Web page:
The Google Doodle today celebrates the life of lauded mathematician Johann Carl Friedrich Gauss – who made an unusual gravestone wish before his death.
The mathematician had an exceptional influence in many fields of maths and science and would have been 241 years old on April 30 2018.
He is sometimes called ‘The Prince of Mathematicians’.
Gauss, whose name is spelt Gauß in his native German, was born in 1777 and he died in 1855.
Although his mother was illiterate Gauss was a child prodigy who, according to legend, worked out how to add up all the numbers from 1 to 100 when he was just eight.
Gauss noticed that if he was to split the numbers into two groups (1 to 50 and 51 to100), he could add them together vertically to get a sum of 101. Gauss realized then that his final total would be 50(101) = 5050.
Gauss’ discoveries regarding the construction of polygons pleased him so much he requested a regular heptadecagon (that is,a 17-sided shape) be inscribed on his tombstone.
However the stonemason decline because the construction would be difficult and essentially just look like a circle.
His magnum opus, Disquisitiones Arithmeticae, was completed when he was just 21 in 1798.
Three years later Gauss announced he had calculated the orbit of the asteroid Ceres. which is the largest object in the asteroid belt that lies between Mars and Jupiter.
He married in 1805 and had a son and a daughter with her before she died in 1809.
Gauss remarried a year later and had three more children but biographers say the mathematician was never quite the same without his first wife suffering from bouts of depression, so he grew to dominate his children.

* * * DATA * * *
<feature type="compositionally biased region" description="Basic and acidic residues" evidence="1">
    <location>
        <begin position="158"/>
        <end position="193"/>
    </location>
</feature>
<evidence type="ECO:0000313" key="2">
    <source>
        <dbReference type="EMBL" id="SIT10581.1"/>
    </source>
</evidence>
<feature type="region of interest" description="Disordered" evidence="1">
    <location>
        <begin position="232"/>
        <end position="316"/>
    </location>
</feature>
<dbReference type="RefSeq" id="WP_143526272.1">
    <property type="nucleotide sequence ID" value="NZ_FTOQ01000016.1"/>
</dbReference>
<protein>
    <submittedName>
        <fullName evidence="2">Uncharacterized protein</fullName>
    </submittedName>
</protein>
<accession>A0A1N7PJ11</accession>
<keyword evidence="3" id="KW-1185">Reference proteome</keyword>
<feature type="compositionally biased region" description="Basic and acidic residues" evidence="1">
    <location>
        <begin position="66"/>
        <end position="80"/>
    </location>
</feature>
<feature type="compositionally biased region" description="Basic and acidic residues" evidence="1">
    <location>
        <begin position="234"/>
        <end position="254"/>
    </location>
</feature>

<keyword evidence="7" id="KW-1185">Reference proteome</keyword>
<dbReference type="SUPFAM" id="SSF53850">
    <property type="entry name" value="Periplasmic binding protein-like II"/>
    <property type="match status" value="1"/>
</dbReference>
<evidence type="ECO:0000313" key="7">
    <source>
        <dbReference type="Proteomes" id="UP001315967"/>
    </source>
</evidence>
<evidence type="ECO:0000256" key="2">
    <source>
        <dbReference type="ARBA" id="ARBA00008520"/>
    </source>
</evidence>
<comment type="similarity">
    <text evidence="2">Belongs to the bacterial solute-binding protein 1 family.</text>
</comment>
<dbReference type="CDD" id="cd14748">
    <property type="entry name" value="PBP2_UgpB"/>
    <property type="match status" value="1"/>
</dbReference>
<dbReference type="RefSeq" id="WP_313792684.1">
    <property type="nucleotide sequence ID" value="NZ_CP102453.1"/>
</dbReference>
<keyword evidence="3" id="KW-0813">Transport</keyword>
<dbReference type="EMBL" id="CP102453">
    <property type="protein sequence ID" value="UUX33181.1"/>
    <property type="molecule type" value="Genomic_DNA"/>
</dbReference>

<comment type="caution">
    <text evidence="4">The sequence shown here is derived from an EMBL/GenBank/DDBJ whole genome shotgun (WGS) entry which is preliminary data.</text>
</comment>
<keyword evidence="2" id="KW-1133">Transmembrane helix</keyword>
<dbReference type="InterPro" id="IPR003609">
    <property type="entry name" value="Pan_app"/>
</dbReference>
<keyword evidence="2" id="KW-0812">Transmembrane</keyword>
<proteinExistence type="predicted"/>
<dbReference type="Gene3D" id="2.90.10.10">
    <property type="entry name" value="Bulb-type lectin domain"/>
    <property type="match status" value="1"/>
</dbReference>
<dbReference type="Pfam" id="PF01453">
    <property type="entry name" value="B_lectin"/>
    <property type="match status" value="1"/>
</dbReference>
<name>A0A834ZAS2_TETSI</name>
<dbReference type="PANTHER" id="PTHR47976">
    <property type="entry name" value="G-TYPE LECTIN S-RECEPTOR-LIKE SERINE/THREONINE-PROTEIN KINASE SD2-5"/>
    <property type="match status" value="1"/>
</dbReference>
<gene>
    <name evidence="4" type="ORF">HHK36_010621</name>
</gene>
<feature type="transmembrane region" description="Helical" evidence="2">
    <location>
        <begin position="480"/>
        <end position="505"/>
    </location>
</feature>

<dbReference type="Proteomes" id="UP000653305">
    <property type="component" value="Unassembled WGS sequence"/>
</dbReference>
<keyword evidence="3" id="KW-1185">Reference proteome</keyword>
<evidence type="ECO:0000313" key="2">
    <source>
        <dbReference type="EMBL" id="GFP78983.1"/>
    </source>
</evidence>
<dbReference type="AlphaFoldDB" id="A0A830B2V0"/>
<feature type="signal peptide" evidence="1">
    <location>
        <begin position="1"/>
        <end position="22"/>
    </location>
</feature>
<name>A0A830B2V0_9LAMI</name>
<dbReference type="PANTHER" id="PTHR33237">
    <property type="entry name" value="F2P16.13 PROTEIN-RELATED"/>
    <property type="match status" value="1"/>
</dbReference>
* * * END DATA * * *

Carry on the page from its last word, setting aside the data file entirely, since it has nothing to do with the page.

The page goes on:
He did not want any of his sons to enter mathematics or science for "fear of lowering the family name", as he believed none of them would surpass his own achievements.
His second wife died in 1831.
That same year Gauss started to collaborate with physics professor Wilhelm Weber , leading to new knowledge in magnetism and the discovery of Kirchhoff’s circuit laws in electricity.
It was at this time he formulated Gauss’s Law, relating the distribution of electric charge to the resulting electric field.
Together with Weber they produced the first electromechanical telegraph in 1833 which connected the observatory with the institute for physics in Gottingen.
In 1840 he published the influential Dioptrische Untersuchungen. Gauss didn’t write often with his life motto being "few, but ripe".
Five years later he became a member of the Royal Institute of the Netherlands.
He died of a heart attack in 1855 with his brain preserved and studied by Rudolf Wagner.
It was found to have mass slightly above average at 1,492 grams and a larger cerebral area.
In his extraordinary lifetime Gauss contributed to a number of fields including number theory, algebra, statistics, analysis, differential geometry, geodesy, geophysics, mechanics, electrostatics, magnetic fields, astronomy, matrix theory and optics.
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